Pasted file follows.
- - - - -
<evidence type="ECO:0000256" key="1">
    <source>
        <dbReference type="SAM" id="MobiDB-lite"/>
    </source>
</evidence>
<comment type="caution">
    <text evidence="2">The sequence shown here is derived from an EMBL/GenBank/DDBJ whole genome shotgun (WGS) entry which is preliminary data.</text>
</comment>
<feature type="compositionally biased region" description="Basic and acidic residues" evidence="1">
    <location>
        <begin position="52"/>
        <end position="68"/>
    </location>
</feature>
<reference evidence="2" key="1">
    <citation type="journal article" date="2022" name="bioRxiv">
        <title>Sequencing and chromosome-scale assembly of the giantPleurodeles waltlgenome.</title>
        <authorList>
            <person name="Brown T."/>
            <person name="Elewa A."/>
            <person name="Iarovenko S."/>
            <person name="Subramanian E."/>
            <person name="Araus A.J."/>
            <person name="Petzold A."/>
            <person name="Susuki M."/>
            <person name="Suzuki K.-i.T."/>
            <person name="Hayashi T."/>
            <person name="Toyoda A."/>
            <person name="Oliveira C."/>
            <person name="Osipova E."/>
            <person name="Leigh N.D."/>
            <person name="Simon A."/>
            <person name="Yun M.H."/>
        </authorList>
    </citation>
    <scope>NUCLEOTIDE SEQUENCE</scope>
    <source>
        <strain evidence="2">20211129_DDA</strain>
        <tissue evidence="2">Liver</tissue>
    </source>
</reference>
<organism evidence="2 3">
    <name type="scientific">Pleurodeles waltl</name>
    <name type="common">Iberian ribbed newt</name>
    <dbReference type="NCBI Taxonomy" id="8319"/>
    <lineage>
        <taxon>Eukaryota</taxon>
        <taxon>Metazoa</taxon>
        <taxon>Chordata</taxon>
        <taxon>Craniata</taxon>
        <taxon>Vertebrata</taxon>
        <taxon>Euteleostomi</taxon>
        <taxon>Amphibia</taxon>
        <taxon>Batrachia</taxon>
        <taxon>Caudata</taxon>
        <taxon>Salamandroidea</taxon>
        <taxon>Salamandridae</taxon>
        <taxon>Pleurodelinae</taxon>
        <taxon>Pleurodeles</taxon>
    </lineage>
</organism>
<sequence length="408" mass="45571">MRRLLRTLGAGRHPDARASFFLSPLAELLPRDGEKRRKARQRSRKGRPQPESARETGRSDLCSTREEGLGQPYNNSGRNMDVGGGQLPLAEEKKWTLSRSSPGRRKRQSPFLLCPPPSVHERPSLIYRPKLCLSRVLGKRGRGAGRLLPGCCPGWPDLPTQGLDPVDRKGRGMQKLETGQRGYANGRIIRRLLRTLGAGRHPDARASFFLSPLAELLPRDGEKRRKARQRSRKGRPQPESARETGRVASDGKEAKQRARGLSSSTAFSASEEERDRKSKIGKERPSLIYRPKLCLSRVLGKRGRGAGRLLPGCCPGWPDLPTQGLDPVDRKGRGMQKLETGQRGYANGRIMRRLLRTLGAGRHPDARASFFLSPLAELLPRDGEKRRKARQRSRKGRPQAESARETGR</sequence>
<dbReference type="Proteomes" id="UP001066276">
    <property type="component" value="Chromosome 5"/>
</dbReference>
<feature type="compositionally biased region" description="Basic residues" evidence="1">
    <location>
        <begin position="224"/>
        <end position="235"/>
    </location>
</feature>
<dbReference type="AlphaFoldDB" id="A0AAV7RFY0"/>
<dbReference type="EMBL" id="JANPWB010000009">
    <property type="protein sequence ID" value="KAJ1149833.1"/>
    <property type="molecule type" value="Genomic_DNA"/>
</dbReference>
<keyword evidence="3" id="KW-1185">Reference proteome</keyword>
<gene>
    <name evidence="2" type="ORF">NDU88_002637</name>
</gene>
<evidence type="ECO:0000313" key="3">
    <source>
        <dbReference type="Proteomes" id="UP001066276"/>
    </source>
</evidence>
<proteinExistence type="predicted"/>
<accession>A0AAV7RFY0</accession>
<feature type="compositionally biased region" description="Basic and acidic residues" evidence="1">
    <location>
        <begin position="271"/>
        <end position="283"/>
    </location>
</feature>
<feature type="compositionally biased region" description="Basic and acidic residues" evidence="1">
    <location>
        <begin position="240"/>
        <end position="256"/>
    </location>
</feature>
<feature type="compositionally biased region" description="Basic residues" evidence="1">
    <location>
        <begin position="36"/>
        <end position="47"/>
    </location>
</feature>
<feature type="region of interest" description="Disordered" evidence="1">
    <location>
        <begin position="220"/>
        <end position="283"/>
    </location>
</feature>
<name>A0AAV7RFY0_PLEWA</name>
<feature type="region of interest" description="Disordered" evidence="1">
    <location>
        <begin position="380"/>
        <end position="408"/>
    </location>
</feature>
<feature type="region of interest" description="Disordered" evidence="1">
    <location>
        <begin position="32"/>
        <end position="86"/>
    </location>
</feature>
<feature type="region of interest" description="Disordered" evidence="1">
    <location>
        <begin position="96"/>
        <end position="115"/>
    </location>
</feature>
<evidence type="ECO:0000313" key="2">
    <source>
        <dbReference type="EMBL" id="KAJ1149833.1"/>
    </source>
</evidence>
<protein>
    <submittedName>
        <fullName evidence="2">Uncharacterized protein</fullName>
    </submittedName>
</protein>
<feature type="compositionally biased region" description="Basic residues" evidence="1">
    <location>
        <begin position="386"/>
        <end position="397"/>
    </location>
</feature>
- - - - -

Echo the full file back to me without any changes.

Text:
<evidence type="ECO:0000256" key="1">
    <source>
        <dbReference type="SAM" id="MobiDB-lite"/>
    </source>
</evidence>
<comment type="caution">
    <text evidence="2">The sequence shown here is derived from an EMBL/GenBank/DDBJ whole genome shotgun (WGS) entry which is preliminary data.</text>
</comment>
<feature type="compositionally biased region" description="Basic and acidic residues" evidence="1">
    <location>
        <begin position="52"/>
        <end position="68"/>
    </location>
</feature>
<reference evidence="2" key="1">
    <citation type="journal article" date="2022" name="bioRxiv">
        <title>Sequencing and chromosome-scale assembly of the giantPleurodeles waltlgenome.</title>
        <authorList>
            <person name="Brown T."/>
            <person name="Elewa A."/>
            <person name="Iarovenko S."/>
            <person name="Subramanian E."/>
            <person name="Araus A.J."/>
            <person name="Petzold A."/>
            <person name="Susuki M."/>
            <person name="Suzuki K.-i.T."/>
            <person name="Hayashi T."/>
            <person name="Toyoda A."/>
            <person name="Oliveira C."/>
            <person name="Osipova E."/>
            <person name="Leigh N.D."/>
            <person name="Simon A."/>
            <person name="Yun M.H."/>
        </authorList>
    </citation>
    <scope>NUCLEOTIDE SEQUENCE</scope>
    <source>
        <strain evidence="2">20211129_DDA</strain>
        <tissue evidence="2">Liver</tissue>
    </source>
</reference>
<organism evidence="2 3">
    <name type="scientific">Pleurodeles waltl</name>
    <name type="common">Iberian ribbed newt</name>
    <dbReference type="NCBI Taxonomy" id="8319"/>
    <lineage>
        <taxon>Eukaryota</taxon>
        <taxon>Metazoa</taxon>
        <taxon>Chordata</taxon>
        <taxon>Craniata</taxon>
        <taxon>Vertebrata</taxon>
        <taxon>Euteleostomi</taxon>
        <taxon>Amphibia</taxon>
        <taxon>Batrachia</taxon>
        <taxon>Caudata</taxon>
        <taxon>Salamandroidea</taxon>
        <taxon>Salamandridae</taxon>
        <taxon>Pleurodelinae</taxon>
        <taxon>Pleurodeles</taxon>
    </lineage>
</organism>
<sequence length="408" mass="45571">MRRLLRTLGAGRHPDARASFFLSPLAELLPRDGEKRRKARQRSRKGRPQPESARETGRSDLCSTREEGLGQPYNNSGRNMDVGGGQLPLAEEKKWTLSRSSPGRRKRQSPFLLCPPPSVHERPSLIYRPKLCLSRVLGKRGRGAGRLLPGCCPGWPDLPTQGLDPVDRKGRGMQKLETGQRGYANGRIIRRLLRTLGAGRHPDARASFFLSPLAELLPRDGEKRRKARQRSRKGRPQPESARETGRVASDGKEAKQRARGLSSSTAFSASEEERDRKSKIGKERPSLIYRPKLCLSRVLGKRGRGAGRLLPGCCPGWPDLPTQGLDPVDRKGRGMQKLETGQRGYANGRIMRRLLRTLGAGRHPDARASFFLSPLAELLPRDGEKRRKARQRSRKGRPQAESARETGR</sequence>
<dbReference type="Proteomes" id="UP001066276">
    <property type="component" value="Chromosome 5"/>
</dbReference>
<feature type="compositionally biased region" description="Basic residues" evidence="1">
    <location>
        <begin position="224"/>
        <end position="235"/>
    </location>
</feature>
<dbReference type="AlphaFoldDB" id="A0AAV7RFY0"/>
<dbReference type="EMBL" id="JANPWB010000009">
    <property type="protein sequence ID" value="KAJ1149833.1"/>
    <property type="molecule type" value="Genomic_DNA"/>
</dbReference>
<keyword evidence="3" id="KW-1185">Reference proteome</keyword>
<gene>
    <name evidence="2" type="ORF">NDU88_002637</name>
</gene>
<evidence type="ECO:0000313" key="3">
    <source>
        <dbReference type="Proteomes" id="UP001066276"/>
    </source>
</evidence>
<proteinExistence type="predicted"/>
<accession>A0AAV7RFY0</accession>
<feature type="compositionally biased region" description="Basic and acidic residues" evidence="1">
    <location>
        <begin position="271"/>
        <end position="283"/>
    </location>
</feature>
<feature type="compositionally biased region" description="Basic and acidic residues" evidence="1">
    <location>
        <begin position="240"/>
        <end position="256"/>
    </location>
</feature>
<feature type="compositionally biased region" description="Basic residues" evidence="1">
    <location>
        <begin position="36"/>
        <end position="47"/>
    </location>
</feature>
<feature type="region of interest" description="Disordered" evidence="1">
    <location>
        <begin position="220"/>
        <end position="283"/>
    </location>
</feature>
<name>A0AAV7RFY0_PLEWA</name>
<feature type="region of interest" description="Disordered" evidence="1">
    <location>
        <begin position="380"/>
        <end position="408"/>
    </location>
</feature>
<feature type="region of interest" description="Disordered" evidence="1">
    <location>
        <begin position="32"/>
        <end position="86"/>
    </location>
</feature>
<feature type="region of interest" description="Disordered" evidence="1">
    <location>
        <begin position="96"/>
        <end position="115"/>
    </location>
</feature>
<evidence type="ECO:0000313" key="2">
    <source>
        <dbReference type="EMBL" id="KAJ1149833.1"/>
    </source>
</evidence>
<protein>
    <submittedName>
        <fullName evidence="2">Uncharacterized protein</fullName>
    </submittedName>
</protein>
<feature type="compositionally biased region" description="Basic residues" evidence="1">
    <location>
        <begin position="386"/>
        <end position="397"/>
    </location>
</feature>